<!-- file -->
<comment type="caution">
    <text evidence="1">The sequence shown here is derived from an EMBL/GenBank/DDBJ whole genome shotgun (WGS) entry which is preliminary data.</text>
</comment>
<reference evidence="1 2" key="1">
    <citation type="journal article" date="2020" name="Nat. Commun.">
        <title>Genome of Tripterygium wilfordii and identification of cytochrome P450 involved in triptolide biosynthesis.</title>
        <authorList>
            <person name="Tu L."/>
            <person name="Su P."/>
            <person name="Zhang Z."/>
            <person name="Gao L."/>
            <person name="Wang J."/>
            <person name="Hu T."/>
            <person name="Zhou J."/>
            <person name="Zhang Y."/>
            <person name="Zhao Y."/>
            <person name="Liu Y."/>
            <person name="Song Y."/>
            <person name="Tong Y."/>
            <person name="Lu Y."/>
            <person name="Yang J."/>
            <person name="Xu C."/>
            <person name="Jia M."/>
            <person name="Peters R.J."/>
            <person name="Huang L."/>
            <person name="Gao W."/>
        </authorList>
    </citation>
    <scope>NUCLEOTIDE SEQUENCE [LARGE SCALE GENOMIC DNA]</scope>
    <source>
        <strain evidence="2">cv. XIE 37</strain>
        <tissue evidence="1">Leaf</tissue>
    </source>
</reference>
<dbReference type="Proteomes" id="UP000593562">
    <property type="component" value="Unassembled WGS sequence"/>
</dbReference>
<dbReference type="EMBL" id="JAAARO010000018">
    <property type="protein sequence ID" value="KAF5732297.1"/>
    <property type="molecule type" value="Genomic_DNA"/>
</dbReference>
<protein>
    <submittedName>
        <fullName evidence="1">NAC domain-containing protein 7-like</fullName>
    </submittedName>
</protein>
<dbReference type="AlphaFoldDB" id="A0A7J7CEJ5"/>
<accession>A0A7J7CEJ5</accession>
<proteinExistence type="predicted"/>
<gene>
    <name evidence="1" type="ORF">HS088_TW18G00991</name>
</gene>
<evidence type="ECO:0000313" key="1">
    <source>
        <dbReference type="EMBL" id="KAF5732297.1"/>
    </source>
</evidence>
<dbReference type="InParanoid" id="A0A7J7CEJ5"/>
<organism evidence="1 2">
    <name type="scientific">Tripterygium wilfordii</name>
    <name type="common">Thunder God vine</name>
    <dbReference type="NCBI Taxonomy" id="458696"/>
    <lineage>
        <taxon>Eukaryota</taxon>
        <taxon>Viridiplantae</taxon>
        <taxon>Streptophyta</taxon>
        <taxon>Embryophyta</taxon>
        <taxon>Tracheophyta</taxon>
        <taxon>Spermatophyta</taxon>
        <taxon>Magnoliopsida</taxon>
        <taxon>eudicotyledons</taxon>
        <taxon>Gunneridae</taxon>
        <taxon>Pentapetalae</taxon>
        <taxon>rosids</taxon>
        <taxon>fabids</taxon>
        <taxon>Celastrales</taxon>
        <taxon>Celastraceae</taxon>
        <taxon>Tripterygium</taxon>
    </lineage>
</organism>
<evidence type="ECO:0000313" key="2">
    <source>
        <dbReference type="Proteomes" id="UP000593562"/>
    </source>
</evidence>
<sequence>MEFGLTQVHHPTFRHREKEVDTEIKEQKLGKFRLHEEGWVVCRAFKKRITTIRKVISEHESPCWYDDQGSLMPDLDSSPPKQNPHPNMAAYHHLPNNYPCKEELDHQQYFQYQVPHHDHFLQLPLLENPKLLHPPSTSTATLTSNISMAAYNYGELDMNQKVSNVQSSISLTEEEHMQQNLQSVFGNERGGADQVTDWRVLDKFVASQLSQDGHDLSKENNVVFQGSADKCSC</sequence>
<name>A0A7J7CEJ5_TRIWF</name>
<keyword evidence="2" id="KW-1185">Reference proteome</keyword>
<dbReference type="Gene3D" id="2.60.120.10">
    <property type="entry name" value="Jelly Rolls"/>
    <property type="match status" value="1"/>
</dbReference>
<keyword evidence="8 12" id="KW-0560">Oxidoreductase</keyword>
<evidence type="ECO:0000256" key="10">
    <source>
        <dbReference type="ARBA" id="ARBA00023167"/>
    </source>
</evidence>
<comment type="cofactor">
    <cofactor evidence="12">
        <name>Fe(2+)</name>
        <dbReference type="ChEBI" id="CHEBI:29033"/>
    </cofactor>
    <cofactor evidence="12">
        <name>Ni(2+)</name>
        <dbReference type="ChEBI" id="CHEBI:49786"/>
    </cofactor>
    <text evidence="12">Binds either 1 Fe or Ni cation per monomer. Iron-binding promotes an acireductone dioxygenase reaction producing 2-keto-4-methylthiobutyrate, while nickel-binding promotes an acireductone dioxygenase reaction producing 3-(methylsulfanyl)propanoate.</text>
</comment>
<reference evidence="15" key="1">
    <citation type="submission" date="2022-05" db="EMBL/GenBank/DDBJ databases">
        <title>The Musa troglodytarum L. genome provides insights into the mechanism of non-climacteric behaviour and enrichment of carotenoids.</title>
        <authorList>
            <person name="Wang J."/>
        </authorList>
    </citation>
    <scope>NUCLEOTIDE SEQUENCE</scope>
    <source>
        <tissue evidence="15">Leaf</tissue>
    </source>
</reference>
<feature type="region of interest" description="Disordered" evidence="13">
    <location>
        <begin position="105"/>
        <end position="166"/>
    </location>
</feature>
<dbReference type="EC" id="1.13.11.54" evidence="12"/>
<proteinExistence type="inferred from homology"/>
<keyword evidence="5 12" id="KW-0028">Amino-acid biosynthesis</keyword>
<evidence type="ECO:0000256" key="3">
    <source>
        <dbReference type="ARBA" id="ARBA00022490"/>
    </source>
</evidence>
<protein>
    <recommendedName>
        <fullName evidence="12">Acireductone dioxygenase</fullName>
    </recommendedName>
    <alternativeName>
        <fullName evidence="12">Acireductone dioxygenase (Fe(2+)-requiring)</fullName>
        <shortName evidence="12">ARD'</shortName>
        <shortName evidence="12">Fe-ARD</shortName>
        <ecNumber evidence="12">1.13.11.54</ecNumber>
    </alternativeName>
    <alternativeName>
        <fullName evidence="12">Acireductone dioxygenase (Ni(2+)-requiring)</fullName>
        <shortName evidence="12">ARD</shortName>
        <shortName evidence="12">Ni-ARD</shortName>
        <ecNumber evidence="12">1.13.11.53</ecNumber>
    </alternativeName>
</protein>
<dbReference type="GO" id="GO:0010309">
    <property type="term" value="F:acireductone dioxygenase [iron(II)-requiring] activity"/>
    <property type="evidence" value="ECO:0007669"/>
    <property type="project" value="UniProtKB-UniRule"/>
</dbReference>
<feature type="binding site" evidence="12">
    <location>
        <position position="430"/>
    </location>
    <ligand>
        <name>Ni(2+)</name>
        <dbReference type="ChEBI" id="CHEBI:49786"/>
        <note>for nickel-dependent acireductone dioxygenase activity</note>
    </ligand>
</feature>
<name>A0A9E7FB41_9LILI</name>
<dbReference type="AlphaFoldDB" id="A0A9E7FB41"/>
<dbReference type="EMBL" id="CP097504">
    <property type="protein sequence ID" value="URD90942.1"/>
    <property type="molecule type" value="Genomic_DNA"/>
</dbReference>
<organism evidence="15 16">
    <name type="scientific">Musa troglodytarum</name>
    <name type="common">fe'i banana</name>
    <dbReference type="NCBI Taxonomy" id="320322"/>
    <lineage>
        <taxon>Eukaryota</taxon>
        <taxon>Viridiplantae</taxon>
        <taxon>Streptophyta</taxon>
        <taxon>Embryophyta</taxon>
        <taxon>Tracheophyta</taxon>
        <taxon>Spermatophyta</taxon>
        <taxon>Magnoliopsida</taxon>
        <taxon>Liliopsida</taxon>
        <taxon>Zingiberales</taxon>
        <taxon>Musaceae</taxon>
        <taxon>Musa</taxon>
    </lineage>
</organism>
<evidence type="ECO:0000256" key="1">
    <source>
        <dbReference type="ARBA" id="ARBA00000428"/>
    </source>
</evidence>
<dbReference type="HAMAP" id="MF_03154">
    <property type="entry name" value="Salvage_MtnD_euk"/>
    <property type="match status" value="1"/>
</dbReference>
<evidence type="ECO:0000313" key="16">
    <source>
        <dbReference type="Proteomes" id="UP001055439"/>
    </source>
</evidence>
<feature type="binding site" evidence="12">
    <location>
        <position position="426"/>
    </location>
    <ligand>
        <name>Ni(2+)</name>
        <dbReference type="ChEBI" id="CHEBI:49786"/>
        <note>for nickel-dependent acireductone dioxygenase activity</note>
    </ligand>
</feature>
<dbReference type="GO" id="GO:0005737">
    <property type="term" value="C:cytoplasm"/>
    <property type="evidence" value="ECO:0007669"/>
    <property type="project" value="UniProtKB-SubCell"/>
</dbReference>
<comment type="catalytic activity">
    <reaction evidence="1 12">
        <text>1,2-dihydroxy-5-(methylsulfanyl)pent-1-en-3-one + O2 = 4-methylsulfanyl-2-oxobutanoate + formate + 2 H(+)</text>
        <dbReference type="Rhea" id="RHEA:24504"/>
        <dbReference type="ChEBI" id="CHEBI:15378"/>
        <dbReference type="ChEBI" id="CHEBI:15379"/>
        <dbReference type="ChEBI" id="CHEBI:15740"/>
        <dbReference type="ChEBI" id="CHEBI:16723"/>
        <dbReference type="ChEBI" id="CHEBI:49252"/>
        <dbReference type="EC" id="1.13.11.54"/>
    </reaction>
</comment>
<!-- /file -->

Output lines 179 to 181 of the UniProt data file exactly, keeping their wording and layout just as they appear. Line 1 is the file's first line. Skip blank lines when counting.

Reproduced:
        <taxon>Eukaryota</taxon>
        <taxon>Viridiplantae</taxon>
        <taxon>Streptophyta</taxon>